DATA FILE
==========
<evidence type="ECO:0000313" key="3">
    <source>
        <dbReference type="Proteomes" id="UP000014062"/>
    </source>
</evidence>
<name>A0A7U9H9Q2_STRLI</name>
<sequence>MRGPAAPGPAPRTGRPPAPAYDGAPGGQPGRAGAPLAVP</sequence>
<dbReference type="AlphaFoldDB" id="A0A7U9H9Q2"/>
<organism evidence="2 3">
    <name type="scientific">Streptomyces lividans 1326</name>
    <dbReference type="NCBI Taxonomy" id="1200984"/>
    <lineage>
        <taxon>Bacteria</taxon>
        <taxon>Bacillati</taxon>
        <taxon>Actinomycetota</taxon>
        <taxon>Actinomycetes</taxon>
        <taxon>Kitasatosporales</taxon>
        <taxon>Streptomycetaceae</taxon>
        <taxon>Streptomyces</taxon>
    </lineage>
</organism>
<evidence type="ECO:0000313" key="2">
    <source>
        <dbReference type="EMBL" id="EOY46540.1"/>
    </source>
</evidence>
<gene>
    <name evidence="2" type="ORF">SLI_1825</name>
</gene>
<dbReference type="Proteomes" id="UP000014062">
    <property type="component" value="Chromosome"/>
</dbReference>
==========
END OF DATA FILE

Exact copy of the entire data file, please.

<evidence type="ECO:0000313" key="3">
    <source>
        <dbReference type="Proteomes" id="UP000014062"/>
    </source>
</evidence>
<name>A0A7U9H9Q2_STRLI</name>
<sequence>MRGPAAPGPAPRTGRPPAPAYDGAPGGQPGRAGAPLAVP</sequence>
<dbReference type="AlphaFoldDB" id="A0A7U9H9Q2"/>
<organism evidence="2 3">
    <name type="scientific">Streptomyces lividans 1326</name>
    <dbReference type="NCBI Taxonomy" id="1200984"/>
    <lineage>
        <taxon>Bacteria</taxon>
        <taxon>Bacillati</taxon>
        <taxon>Actinomycetota</taxon>
        <taxon>Actinomycetes</taxon>
        <taxon>Kitasatosporales</taxon>
        <taxon>Streptomycetaceae</taxon>
        <taxon>Streptomyces</taxon>
    </lineage>
</organism>
<evidence type="ECO:0000313" key="2">
    <source>
        <dbReference type="EMBL" id="EOY46540.1"/>
    </source>
</evidence>
<gene>
    <name evidence="2" type="ORF">SLI_1825</name>
</gene>
<dbReference type="Proteomes" id="UP000014062">
    <property type="component" value="Chromosome"/>
</dbReference>